The Basics of Debentures Debentures are an avenue for companies to acquire long-term capital from the market. Unlike shares, they’re debt instruments, meaning the company owes the investor the amount they’ve invested. Often, large corporations utilize debentures to borrow funds at specific interest rates. Notably, these instruments rely on the company’s reputation and creditworthiness as they’re generally unsecured.
Convertible vs Non-Convertible Debentures
Debentures come in various flavours, the most common being convertible and non-convertible. While convertible debentures allow the investor to convert them into shares of the issuing company after a predefined period, non-convertible debentures (NCDs) do not offer this flexibility.
Diving Deep into Non-Convertible Debentures
NCDs are fixed-income instruments where the return rate and term are defined upfront. Major firms’ issue these to source funds without diluting their equity share. Once matured, investors receive both the principal amount and the accrued interest. Given their unsecured nature, potential investors should pay heed to credit ratings to gauge the issuer’s reliability.
Types of NCDs
Secured NCDs: These are backed by company assets, adding an extra layer of security for investors.
Unsecured NCDs: Solely relying on the issuer’s creditworthiness, these NCDs don’t have asset backing.
Key Features of NCDs
- Issuance: Offered via public issues in the open market.
- Liquidity: These can be traded on stock exchanges.
- Credit Ratings: Critical for NCDs, credit ratings signal the creditworthiness of the issuing firm.
- Interest Dynamics: Generally, the interest rates on NCDs remain stable. However, companies with higher creditworthiness might offer slightly lower rates.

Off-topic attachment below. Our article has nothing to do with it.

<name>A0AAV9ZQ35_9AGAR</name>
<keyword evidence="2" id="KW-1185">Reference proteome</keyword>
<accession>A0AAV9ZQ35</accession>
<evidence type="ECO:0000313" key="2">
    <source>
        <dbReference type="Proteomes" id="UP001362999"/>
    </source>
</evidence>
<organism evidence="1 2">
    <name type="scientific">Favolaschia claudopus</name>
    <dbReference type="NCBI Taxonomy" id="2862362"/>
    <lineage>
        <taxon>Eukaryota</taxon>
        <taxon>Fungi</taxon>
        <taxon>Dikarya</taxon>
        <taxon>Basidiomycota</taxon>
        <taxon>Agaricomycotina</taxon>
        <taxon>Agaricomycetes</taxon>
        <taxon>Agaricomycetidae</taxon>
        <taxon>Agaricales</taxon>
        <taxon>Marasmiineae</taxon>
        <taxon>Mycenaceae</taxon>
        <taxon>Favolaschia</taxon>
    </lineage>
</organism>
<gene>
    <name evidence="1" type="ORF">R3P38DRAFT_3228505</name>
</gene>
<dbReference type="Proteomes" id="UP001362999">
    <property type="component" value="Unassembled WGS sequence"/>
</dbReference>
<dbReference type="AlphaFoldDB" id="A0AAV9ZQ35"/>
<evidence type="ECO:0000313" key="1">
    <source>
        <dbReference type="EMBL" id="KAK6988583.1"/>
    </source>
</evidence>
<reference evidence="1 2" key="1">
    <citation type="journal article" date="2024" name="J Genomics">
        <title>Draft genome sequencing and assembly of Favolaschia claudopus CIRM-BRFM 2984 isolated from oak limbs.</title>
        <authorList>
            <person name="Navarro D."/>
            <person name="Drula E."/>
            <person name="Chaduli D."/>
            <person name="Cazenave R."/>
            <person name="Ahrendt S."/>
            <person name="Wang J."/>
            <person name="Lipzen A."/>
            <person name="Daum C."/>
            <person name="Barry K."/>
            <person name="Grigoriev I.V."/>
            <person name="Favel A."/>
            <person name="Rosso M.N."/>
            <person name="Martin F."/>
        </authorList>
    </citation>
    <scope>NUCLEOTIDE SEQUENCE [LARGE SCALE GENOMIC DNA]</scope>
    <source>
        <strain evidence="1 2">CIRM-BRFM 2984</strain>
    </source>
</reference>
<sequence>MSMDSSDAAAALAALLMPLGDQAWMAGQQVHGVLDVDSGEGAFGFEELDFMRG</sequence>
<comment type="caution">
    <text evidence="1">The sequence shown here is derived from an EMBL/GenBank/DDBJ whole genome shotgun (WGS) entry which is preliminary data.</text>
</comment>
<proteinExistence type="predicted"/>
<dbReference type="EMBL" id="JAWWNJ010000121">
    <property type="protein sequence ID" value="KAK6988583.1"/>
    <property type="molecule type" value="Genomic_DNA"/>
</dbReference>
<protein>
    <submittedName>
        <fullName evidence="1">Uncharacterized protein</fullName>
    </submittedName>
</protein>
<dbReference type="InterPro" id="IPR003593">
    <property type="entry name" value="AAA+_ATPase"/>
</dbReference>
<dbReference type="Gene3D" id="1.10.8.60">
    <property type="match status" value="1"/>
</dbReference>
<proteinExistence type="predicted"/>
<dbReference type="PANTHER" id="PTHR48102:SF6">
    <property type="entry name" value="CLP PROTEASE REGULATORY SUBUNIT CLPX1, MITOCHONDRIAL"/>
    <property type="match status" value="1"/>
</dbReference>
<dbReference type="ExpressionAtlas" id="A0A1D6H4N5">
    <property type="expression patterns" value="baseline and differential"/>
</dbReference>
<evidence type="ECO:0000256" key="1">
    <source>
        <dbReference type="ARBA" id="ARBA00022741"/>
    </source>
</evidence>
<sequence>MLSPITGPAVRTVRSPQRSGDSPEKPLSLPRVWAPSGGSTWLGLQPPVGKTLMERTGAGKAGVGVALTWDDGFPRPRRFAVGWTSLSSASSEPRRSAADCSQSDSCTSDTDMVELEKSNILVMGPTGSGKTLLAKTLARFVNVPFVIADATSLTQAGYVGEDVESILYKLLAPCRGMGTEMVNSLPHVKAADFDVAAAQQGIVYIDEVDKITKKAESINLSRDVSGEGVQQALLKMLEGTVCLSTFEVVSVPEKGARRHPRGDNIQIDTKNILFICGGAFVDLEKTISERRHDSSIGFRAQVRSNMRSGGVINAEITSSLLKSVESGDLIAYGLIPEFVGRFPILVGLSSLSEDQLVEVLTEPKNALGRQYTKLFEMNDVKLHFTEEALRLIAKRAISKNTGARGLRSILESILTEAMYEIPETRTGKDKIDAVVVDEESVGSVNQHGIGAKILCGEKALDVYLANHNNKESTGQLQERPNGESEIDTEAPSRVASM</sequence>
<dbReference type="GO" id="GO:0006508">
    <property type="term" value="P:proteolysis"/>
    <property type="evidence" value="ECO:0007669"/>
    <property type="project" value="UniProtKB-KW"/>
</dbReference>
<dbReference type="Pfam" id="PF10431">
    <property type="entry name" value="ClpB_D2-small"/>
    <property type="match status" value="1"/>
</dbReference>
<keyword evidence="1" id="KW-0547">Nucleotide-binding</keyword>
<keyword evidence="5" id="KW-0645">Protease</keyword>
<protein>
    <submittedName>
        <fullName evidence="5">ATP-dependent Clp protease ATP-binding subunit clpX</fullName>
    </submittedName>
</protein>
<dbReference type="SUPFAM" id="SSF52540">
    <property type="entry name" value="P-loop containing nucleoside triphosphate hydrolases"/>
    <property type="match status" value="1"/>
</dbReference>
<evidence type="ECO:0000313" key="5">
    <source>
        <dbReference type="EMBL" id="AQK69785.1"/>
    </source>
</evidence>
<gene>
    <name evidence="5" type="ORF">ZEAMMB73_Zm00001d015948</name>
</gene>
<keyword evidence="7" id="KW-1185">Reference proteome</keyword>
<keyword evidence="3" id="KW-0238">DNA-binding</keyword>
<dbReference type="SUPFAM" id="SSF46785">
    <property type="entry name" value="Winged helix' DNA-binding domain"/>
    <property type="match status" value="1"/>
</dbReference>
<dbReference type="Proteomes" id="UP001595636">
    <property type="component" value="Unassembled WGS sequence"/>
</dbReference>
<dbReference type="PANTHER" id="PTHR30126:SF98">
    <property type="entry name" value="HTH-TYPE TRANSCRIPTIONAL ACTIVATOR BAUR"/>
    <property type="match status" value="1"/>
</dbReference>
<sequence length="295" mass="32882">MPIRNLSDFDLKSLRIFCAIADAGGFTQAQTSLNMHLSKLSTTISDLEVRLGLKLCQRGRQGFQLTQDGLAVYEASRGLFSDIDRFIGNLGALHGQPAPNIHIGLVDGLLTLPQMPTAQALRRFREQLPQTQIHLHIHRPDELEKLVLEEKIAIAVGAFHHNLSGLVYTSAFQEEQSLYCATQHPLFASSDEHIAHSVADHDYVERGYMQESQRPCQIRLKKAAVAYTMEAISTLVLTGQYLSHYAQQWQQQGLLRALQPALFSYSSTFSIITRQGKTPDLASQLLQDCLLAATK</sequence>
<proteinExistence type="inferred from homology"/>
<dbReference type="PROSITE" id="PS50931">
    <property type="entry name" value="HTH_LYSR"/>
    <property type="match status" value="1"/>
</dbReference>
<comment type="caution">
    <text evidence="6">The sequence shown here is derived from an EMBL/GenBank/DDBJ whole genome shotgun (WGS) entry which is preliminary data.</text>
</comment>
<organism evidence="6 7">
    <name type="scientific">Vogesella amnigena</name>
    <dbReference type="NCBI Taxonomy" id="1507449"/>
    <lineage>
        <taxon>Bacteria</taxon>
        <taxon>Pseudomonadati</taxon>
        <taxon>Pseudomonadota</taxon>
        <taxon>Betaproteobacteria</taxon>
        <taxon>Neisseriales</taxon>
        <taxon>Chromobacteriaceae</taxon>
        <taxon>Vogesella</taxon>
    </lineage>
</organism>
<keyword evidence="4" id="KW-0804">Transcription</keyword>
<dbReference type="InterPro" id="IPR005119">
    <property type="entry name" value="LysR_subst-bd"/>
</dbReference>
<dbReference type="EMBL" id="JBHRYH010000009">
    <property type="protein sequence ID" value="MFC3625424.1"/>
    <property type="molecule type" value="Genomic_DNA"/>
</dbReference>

- Returns: NCDs offer two primary return modes – appreciation-based and interest/cumulative avenues.
Investing in NCDs
When a company decides to issue NCDs, they float a public issue for a defined duration. Once this phase concludes, these NCDs find their place on stock exchanges. Investors keen on adding NCDs to their portfolio can do so through brokerage platforms.
Vital Factors to Contemplate Before Investing in NCDs
NCD investments aren’t without risks. Factors influencing their attractiveness include:
- Issuer’s Credit Rating: A higher rating indicates better creditworthiness and reliability.
- Company’s Debt Profile: Perusing financial statements, particularly the debt-equity ratio, can provide insights into the company’s financial health.
- Capital Adequacy: This metric sheds light on the company’s resilience against unforeseen financial downturns.
- Provisioning Habits: Regular provisioning for non-performing assets suggests prudent financial management.
- Interest Coverage Ratio: A barometer for assessing how effortlessly a company can manage its interest obligations.
Choosing to invest in NCDs isn’t merely about chasing attractive interest rates. It demands a holistic view of the issuing company’s financial standing. By ensuring that the company is poised to fulfil its obligations upon NCD maturity, investors can truly harness the power of this unique debt instrument.